Termination Without Cause: 3 Things To Keep in Mind

Termination Without Cause: 3 Things To Keep in Mind

Employers often face tough decisions, especially in challenging economic times. One of the most significant decisions they must make is whether to terminate an employee without cause.

Termination can be a legal minefield for employers. The employment agreement, the manner of the employee’s dismissal, and other factors can impact how much an employer owes the terminated employee.

In this article, we’ll outline three crucial things employers need to keep in mind when dismissing employees without cause. We’ll also explain how an employment lawyer can help minimize your legal risks as an employer.

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1. Severance Entitlements Can Vary

Severance entitlements are not set in stone. In Ontario, many employers mistakenly believe that their only obligations to terminated employees are defined by the Employment Standards Act, 2000 (the “ESA“). However, if an employment agreement lacks an enforceable termination clause that limits entitlements to the ESA, employees may be entitled to reasonable notice determined by a court.

Factors that influence an employee’s entitlement to severance under the ESA may include age, years of service, the nature of the job, the labor market conditions, and other relevant considerations. An employee’s entitlement under the ESA can be capped at up to 34 weeks of regular wages, included within an employee’s common law reasonable notice entitlement of up to 24 months (with exceptional cases extending to 28 months for employees with unique service records).

To minimize risks, consider consulting with an employment lawyer to ensure employment contracts include enforceable termination provisions. An employment lawyer can also negotiate a severance package, often in exchange for a Full and Final Release, preventing potential wrongful dismissal claims.

2. Dismissing an Employee Requires Care

The manner, timing, and surrounding circumstances of an employee’s dismissal matter. A respectful, professional termination process can often be sufficient. However, employers engaging in “bad faith” behavior during dismissals may open themselves up to additional damages in wrongful dismissal cases.

Examples of bad faith behavior include:

  • Wrongfully dismissing an employee with cause when there’s no justifiable reason.
  • Refusing to provide employees with their minimum ESA entitlements or violating the ESA.
  • Using demeaning or humiliating behavior when terminating an employee.
  • Unnecessarily escorting an employee out with a security guard.
  • Disparaging an employee following their departure.
  • Failing to file a record of employment with Service Canada, affecting an employee’s EI benefits.

Moreover, employers could face additional Human Rights damages if the termination is related to an employee’s disability, family status, or other protected grounds under the Ontario Human Rights Code (the “Code“). Even if the termination is unrelated, an employer’s failure to take appropriate actions before dismissal can lead to legal liability for Code violations.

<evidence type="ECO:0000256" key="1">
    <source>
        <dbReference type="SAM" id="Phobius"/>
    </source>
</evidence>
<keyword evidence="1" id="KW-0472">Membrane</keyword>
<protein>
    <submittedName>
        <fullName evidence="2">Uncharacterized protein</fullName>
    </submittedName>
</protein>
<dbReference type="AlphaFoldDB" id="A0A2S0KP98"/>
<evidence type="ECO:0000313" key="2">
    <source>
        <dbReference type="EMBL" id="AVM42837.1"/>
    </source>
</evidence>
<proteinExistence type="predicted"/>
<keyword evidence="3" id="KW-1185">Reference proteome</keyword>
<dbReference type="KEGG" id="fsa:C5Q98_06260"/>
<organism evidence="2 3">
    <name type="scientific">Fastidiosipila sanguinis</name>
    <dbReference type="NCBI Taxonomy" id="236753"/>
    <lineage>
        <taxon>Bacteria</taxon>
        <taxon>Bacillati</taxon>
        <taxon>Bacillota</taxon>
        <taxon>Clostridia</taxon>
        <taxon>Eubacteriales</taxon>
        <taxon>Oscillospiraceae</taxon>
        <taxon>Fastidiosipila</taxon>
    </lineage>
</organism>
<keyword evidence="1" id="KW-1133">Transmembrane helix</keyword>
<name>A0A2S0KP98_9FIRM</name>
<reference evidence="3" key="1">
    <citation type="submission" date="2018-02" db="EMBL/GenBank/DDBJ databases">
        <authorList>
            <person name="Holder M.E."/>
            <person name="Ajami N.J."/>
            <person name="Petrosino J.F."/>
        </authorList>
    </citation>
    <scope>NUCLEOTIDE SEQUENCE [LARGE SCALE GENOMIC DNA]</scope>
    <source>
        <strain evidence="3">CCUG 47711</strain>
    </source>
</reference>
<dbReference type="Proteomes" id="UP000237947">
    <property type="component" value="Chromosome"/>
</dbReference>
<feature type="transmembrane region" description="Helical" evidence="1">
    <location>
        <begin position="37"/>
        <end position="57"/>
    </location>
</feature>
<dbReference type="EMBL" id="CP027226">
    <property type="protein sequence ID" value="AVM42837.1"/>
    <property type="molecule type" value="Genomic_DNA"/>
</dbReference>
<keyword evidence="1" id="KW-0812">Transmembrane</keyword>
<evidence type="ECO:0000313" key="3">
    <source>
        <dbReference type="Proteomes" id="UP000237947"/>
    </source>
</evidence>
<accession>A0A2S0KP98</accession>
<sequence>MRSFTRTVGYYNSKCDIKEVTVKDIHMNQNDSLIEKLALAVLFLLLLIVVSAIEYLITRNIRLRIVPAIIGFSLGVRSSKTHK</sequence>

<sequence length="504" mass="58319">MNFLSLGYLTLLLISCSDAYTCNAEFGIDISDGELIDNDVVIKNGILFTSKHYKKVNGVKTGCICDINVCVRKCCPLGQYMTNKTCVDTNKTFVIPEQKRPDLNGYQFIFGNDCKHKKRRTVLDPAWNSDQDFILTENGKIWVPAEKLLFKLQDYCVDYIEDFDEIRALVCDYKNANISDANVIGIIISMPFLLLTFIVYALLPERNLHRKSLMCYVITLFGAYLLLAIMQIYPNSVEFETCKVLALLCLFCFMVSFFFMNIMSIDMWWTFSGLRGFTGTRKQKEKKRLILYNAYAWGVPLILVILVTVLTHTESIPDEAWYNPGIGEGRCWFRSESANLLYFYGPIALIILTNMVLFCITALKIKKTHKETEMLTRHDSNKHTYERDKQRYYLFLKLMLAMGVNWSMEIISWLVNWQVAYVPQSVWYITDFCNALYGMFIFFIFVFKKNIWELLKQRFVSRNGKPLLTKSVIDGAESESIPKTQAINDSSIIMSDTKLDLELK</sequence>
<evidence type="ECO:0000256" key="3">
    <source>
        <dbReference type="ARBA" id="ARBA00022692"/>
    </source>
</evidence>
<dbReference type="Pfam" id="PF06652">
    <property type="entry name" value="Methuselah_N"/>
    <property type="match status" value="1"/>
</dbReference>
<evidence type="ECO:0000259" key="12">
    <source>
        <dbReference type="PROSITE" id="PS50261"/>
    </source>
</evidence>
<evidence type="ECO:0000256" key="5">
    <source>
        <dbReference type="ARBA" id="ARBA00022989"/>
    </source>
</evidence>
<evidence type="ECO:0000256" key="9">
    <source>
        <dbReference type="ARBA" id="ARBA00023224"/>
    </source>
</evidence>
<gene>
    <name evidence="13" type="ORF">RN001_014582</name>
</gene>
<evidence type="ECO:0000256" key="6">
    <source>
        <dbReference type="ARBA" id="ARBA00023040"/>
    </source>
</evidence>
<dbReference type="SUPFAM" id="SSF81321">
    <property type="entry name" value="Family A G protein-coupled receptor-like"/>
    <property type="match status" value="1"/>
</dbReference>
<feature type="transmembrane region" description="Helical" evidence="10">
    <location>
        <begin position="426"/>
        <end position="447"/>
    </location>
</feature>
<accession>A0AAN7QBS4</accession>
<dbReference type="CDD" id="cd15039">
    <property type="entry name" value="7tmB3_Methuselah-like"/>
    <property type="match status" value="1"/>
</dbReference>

Common examples where employers may face Human Rights damages include dismissing an employee during medical leave, after a request for workplace accommodations, or failing to inquire about accommodation needs related to an employee’s performance or misconduct.

To minimize these risks, consult with an employment and Human Rights lawyer to address any potential issues related to an employee’s dismissal, especially where Human Rights may be at issue.

3. The Importance of a Full and Final Release

A Full and Final Release is a document that an employee may sign in exchange for a severance package. It typically restricts the employee from suing the employer in the future for claims related to the employment relationship.

Employers should be cautious, as standard Full and Final Releases may not always be enforceable. Failure to provide benefits beyond an employee’s ESA entitlements may render the Full and Final Release unenforceable. Even if an employee doesn’t sign any release or accept an employer’s offer, the employer must always pay the employee’s minimum ESA entitlements. Failure to do so can result in additional damages on top of owed severance.

An employment and Human Rights lawyer can assist employers in proper termination procedures, negotiating severance packages, and ensuring the enforceability of the Full and Final Release. This can save employers from potential additional legal costs and complications down the road.

Conclusion

Terminating an employee without cause may appear straightforward, but it can lead to various legal challenges if not handled carefully. Employers must keep three essential considerations in mind:

  • Severance entitlements can vary.
  • Dismissing an employee improperly has consequences.
  • A Full and Final Release provides certainty.

Employers who dismiss employees without cause improperly risk legal liability, lawsuits for severance, additional damages, and legal costs. Consult with an employment lawyer before dismissing any employee to minimize these risks.

Related Topics

What Damages Can You Claim For Constructive And Wrongful Dismissal?

What Is Just Cause Termination?

Ontario Severance Pay: Explained

Dismissal Without Cause in Ontario

Contact Achkar Law

If you are an employer needing assistance with dismissing an employee or facing a wrongful dismissal claim, our team of experienced workplace lawyers at Achkar Law can help.

Contact us by phone toll-free at 1 (800) 771-7882 or email us at [email protected], and we would be happy to assist.